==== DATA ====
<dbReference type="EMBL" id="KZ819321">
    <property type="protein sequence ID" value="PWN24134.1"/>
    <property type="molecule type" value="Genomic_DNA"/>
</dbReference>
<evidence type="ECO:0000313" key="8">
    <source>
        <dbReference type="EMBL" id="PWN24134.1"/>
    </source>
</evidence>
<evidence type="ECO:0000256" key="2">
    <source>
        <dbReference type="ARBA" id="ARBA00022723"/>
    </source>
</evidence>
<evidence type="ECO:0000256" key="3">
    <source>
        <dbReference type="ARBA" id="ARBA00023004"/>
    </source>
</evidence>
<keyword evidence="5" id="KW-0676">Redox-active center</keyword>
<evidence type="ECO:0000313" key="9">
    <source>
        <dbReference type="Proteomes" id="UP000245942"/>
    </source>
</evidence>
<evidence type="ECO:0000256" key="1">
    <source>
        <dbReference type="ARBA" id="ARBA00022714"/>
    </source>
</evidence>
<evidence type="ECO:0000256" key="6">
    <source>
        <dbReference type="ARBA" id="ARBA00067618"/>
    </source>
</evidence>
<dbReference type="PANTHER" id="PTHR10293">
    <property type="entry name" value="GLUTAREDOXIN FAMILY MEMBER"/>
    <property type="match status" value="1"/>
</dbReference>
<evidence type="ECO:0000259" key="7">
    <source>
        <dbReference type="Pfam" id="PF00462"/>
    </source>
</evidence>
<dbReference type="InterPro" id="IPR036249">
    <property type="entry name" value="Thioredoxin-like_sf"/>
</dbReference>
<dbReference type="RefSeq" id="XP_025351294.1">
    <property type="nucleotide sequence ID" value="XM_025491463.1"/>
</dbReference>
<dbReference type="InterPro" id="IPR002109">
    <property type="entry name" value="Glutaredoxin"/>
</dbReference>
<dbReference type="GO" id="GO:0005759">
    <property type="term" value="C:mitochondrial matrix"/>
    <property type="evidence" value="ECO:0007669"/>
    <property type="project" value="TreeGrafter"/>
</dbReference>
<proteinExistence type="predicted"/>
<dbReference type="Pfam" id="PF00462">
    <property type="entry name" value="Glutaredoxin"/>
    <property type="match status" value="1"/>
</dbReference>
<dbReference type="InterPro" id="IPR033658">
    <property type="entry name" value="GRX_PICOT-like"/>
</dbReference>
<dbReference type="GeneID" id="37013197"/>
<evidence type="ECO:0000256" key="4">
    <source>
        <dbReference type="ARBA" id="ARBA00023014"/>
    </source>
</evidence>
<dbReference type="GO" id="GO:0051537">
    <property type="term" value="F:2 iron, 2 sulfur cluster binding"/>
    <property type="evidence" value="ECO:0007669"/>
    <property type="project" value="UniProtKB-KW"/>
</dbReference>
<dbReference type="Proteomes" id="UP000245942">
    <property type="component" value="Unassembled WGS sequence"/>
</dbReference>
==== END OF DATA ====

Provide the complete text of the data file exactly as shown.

<dbReference type="EMBL" id="KZ819321">
    <property type="protein sequence ID" value="PWN24134.1"/>
    <property type="molecule type" value="Genomic_DNA"/>
</dbReference>
<evidence type="ECO:0000313" key="8">
    <source>
        <dbReference type="EMBL" id="PWN24134.1"/>
    </source>
</evidence>
<evidence type="ECO:0000256" key="2">
    <source>
        <dbReference type="ARBA" id="ARBA00022723"/>
    </source>
</evidence>
<evidence type="ECO:0000256" key="3">
    <source>
        <dbReference type="ARBA" id="ARBA00023004"/>
    </source>
</evidence>
<keyword evidence="5" id="KW-0676">Redox-active center</keyword>
<evidence type="ECO:0000313" key="9">
    <source>
        <dbReference type="Proteomes" id="UP000245942"/>
    </source>
</evidence>
<evidence type="ECO:0000256" key="1">
    <source>
        <dbReference type="ARBA" id="ARBA00022714"/>
    </source>
</evidence>
<evidence type="ECO:0000256" key="6">
    <source>
        <dbReference type="ARBA" id="ARBA00067618"/>
    </source>
</evidence>
<dbReference type="PANTHER" id="PTHR10293">
    <property type="entry name" value="GLUTAREDOXIN FAMILY MEMBER"/>
    <property type="match status" value="1"/>
</dbReference>
<evidence type="ECO:0000259" key="7">
    <source>
        <dbReference type="Pfam" id="PF00462"/>
    </source>
</evidence>
<dbReference type="InterPro" id="IPR036249">
    <property type="entry name" value="Thioredoxin-like_sf"/>
</dbReference>
<dbReference type="RefSeq" id="XP_025351294.1">
    <property type="nucleotide sequence ID" value="XM_025491463.1"/>
</dbReference>
<dbReference type="InterPro" id="IPR002109">
    <property type="entry name" value="Glutaredoxin"/>
</dbReference>
<dbReference type="GO" id="GO:0005759">
    <property type="term" value="C:mitochondrial matrix"/>
    <property type="evidence" value="ECO:0007669"/>
    <property type="project" value="TreeGrafter"/>
</dbReference>
<proteinExistence type="predicted"/>
<dbReference type="Pfam" id="PF00462">
    <property type="entry name" value="Glutaredoxin"/>
    <property type="match status" value="1"/>
</dbReference>
<dbReference type="InterPro" id="IPR033658">
    <property type="entry name" value="GRX_PICOT-like"/>
</dbReference>
<dbReference type="GeneID" id="37013197"/>
<evidence type="ECO:0000256" key="4">
    <source>
        <dbReference type="ARBA" id="ARBA00023014"/>
    </source>
</evidence>
<dbReference type="GO" id="GO:0051537">
    <property type="term" value="F:2 iron, 2 sulfur cluster binding"/>
    <property type="evidence" value="ECO:0007669"/>
    <property type="project" value="UniProtKB-KW"/>
</dbReference>
<dbReference type="Proteomes" id="UP000245942">
    <property type="component" value="Unassembled WGS sequence"/>
</dbReference>